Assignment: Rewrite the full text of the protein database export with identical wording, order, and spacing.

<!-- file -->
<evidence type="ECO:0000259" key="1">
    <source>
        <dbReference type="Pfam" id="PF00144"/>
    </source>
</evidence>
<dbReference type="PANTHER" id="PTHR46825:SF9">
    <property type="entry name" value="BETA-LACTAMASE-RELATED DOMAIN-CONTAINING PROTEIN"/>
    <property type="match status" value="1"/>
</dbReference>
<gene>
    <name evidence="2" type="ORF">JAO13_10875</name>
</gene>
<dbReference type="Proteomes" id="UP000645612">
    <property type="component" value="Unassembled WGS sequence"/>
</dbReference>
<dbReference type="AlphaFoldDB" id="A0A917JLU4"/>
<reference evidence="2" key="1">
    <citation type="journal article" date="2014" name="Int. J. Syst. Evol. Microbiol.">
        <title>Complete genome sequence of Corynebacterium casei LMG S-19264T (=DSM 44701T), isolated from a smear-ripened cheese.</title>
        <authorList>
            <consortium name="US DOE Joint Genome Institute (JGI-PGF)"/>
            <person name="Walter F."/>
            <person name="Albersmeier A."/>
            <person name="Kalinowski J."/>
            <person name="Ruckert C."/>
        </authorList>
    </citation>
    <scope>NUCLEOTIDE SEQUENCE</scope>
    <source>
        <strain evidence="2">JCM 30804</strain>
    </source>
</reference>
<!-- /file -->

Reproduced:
<evidence type="ECO:0000259" key="1">
    <source>
        <dbReference type="Pfam" id="PF00144"/>
    </source>
</evidence>
<dbReference type="PANTHER" id="PTHR46825:SF9">
    <property type="entry name" value="BETA-LACTAMASE-RELATED DOMAIN-CONTAINING PROTEIN"/>
    <property type="match status" value="1"/>
</dbReference>
<gene>
    <name evidence="2" type="ORF">JAO13_10875</name>
</gene>
<dbReference type="Proteomes" id="UP000645612">
    <property type="component" value="Unassembled WGS sequence"/>
</dbReference>
<dbReference type="AlphaFoldDB" id="A0A917JLU4"/>
<reference evidence="2" key="1">
    <citation type="journal article" date="2014" name="Int. J. Syst. Evol. Microbiol.">
        <title>Complete genome sequence of Corynebacterium casei LMG S-19264T (=DSM 44701T), isolated from a smear-ripened cheese.</title>
        <authorList>
            <consortium name="US DOE Joint Genome Institute (JGI-PGF)"/>
            <person name="Walter F."/>
            <person name="Albersmeier A."/>
            <person name="Kalinowski J."/>
            <person name="Ruckert C."/>
        </authorList>
    </citation>
    <scope>NUCLEOTIDE SEQUENCE</scope>
    <source>
        <strain evidence="2">JCM 30804</strain>
    </source>
</reference>